The American Medical Association Code of Ethics further muddies the water, creating contradictions when it comes to guidelines regulating the provision of care. Section VI of its code reads,
“A physician shall, in the provision of appropriate patient care, except in emergencies, be free to choose whom to serve, with whom to associate, and the environment in which to provide medical care.”
So that part encourages the physician’s right to choose. Then, in section IX of the code, it says the following,
“A physician shall support access to medical care for all people.” [emphasis added]
So which one is it, and how do individual doctors decide which sections are applicable, given the ambiguity? Another recent opinion by the AMA states that,
“Physicians may not decline to accept a patient for reasons that would constitute discrimination against a class or category of patients.”
Again, it’s not a hugely specific statement and fails to provide a definition for either class or category. Is the AMA Code referring specifically to race, gender, sexual orientation, and similar demographic features? Could one argue that the unvaccinated constitute a class or category?
The Hippocratic oath, taken by all doctors, doesn’t help much to clarify things either, as it doesn’t specifically address the issue or provide a direct answer to the question. What Hippocrates does offer is a more generalized statement that many interpret to mean care for anyone.
“Into as many houses as I may enter, I will go for the benefit of the ill…”
Physician Steven H. Miles, the author of the classic The Hippocratic Oath and the Ethics of Medicine, notes that “…people from all walks of life sought out and paid Greek physicians for health care. Cobblers, vine tenders, shepherds…soldiers, potters, prostitutes…[and] slaves…”. It would therefore appear that Hippocrates was in favor of providing unconditional care to any and all.
The ‘doctors are just human beings’ aspect
It’s a part we often overlook and yet, it plays a huge role in this debate. Your provider is a person just like you, subject to all the emotions you experience. Emotions like anger, frustration, and recently, for many doctors, pandemic-induced exhaustion, are dealt with on a daily basis.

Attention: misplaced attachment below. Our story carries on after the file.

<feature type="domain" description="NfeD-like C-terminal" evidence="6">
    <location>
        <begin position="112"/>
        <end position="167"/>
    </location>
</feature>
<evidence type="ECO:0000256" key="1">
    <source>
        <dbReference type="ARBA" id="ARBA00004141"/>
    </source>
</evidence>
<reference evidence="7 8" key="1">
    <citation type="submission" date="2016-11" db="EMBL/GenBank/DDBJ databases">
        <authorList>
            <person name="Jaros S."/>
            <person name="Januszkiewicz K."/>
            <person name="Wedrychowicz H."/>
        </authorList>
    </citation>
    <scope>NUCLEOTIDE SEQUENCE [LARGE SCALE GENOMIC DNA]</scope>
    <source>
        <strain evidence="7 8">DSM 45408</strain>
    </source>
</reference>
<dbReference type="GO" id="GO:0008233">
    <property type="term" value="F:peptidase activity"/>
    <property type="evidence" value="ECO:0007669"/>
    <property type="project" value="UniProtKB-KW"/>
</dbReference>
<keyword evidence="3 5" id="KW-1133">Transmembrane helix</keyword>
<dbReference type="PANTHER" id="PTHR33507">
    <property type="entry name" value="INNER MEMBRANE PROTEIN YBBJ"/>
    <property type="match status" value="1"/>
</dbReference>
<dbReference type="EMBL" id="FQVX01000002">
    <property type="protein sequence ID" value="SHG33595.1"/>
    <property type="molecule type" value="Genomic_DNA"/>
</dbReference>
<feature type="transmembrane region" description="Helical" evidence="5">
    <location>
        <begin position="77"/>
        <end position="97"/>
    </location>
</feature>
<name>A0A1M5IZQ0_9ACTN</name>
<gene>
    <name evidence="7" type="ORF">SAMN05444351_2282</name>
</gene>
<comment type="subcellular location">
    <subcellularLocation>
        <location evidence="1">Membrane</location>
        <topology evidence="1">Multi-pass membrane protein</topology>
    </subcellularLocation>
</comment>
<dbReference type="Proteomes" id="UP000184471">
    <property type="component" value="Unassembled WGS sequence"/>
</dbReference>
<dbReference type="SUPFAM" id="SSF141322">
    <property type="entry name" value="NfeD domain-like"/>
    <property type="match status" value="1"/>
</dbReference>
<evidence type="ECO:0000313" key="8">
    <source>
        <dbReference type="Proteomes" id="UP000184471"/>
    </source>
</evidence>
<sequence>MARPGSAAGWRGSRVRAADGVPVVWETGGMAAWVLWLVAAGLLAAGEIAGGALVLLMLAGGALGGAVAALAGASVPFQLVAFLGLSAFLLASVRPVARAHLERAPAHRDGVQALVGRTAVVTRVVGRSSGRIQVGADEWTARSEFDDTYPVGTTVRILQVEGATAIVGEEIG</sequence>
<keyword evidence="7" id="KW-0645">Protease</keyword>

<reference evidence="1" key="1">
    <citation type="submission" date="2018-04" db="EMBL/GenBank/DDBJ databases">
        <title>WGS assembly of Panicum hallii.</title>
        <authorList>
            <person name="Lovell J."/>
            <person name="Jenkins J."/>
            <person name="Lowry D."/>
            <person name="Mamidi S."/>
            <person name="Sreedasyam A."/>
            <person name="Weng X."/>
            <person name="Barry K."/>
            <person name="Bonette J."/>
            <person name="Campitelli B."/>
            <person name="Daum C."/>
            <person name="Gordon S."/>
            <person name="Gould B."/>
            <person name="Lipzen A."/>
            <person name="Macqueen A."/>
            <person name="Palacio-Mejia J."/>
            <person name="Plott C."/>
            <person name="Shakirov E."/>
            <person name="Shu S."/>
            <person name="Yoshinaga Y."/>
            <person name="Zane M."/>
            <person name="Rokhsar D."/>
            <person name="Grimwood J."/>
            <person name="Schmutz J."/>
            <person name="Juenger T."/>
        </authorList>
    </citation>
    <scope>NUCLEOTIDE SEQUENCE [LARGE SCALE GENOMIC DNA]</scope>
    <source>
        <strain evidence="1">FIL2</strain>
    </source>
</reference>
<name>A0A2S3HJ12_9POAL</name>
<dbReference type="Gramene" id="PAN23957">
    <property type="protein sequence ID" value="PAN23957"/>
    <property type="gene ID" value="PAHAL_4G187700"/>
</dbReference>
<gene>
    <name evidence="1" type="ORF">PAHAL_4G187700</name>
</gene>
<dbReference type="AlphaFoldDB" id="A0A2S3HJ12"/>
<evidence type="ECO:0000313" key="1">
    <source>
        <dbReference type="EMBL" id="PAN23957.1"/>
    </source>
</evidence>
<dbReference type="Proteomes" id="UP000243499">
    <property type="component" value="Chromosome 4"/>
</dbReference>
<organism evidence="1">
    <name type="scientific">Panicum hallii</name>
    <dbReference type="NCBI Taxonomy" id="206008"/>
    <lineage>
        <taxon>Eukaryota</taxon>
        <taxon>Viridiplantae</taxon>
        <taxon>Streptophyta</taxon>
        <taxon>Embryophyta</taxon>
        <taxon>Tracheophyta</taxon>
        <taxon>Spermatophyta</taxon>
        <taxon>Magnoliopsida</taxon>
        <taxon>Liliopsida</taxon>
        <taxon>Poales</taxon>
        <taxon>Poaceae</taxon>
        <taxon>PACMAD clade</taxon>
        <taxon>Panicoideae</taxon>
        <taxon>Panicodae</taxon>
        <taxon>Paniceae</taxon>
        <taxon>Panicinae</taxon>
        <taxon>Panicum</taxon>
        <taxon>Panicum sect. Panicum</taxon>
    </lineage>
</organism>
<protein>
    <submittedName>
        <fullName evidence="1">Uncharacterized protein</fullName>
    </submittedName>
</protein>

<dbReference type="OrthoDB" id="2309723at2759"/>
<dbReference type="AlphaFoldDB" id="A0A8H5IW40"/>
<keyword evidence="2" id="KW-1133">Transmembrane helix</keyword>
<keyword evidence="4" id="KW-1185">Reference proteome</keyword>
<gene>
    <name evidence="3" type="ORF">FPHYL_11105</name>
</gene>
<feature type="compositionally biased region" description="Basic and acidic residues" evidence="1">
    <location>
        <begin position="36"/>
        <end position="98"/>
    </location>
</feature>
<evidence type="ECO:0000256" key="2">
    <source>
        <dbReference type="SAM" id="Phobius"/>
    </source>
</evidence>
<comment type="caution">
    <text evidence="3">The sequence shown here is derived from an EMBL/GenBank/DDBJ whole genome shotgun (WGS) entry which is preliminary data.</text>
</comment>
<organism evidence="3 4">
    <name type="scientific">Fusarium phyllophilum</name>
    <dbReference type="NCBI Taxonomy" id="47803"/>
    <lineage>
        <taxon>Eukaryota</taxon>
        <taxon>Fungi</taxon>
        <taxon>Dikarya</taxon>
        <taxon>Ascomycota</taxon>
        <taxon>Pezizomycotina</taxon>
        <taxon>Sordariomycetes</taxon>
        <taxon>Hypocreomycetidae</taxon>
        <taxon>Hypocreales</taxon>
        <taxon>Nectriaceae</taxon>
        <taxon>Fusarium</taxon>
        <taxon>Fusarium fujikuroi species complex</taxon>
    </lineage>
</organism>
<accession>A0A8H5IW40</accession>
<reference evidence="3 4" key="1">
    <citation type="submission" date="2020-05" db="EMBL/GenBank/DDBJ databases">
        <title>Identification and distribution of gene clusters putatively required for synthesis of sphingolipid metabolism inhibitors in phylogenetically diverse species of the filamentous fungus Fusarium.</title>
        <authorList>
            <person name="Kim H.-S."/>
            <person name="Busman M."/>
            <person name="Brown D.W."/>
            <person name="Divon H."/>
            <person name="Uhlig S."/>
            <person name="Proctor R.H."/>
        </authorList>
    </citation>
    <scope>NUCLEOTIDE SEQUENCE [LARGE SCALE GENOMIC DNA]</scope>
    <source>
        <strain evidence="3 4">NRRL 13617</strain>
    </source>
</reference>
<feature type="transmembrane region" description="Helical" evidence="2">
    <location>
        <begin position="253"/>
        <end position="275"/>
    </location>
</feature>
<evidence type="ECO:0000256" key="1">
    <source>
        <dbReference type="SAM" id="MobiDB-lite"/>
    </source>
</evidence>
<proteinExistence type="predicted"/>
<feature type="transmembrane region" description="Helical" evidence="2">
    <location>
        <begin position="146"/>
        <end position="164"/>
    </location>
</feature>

Most medical practitioners perceive the vaccines as their only effective tool to curb and control the spread of Covid-19 and they, unlike you, have to deal directly with the deaths of those who refuse it. They watch unvaccinated people die from severe Covid, over and over again. It’s like Groundhog Day for viruses.
They see their other patients refused beds in ICU and dying from non-Covid related emergencies simply because the unvaccinated are occupying the ICU beds. Many doctors see you, the unvaccinated, as having blood on your hands.
In short, these doctors are fed up, frustrated, and at the end of their tethers.
If, the doctors argue, you aren’t willing to do this one simple thing to protect yourself, why should they bother to help you and potentially expose their other at-risk patients to potential death? It’s an argument that ignores certain key issues surrounding vaccines, but it is a more than natural human reaction to our current situation and a key factor in the provision of care that cannot be ignored.
So where does that leave the unvaccinated?
Legally, your doctor can not be forced to provide you with care. There is no service offered anywhere, in any industry, that is not provided subject to certain terms, and medicine and health are no exception. Morality and ethics aside, any medical professional can choose to decline care and cite any number of reasons for it.
Add morals and ethics to the mix however and the situation changes. Doctors and caregivers who place their patient’s needs at the heart of their practice will be far less inclined to withhold treatment for their patients, irrespective of the patient’s vaccination status. As with HIV in its early days, some doctors will allow fears for their personal safety and human bias to affect their decision to provide care.
If you are unvaccinated, you will find certain providers, clinics, and practices less than receptive to accepting you as a patient. Luckily for you, a little shopping around will soon enable you to find a doctor who is more than happy to provide you with care. If the doctors place their faith in the vaccines, as most do, what risk then do you pose to them?
If however, you turn up unvaccinated at an overcrowded hospital in search of a bed and a vacant respirator in ICU, you’re probably going to be right out of luck.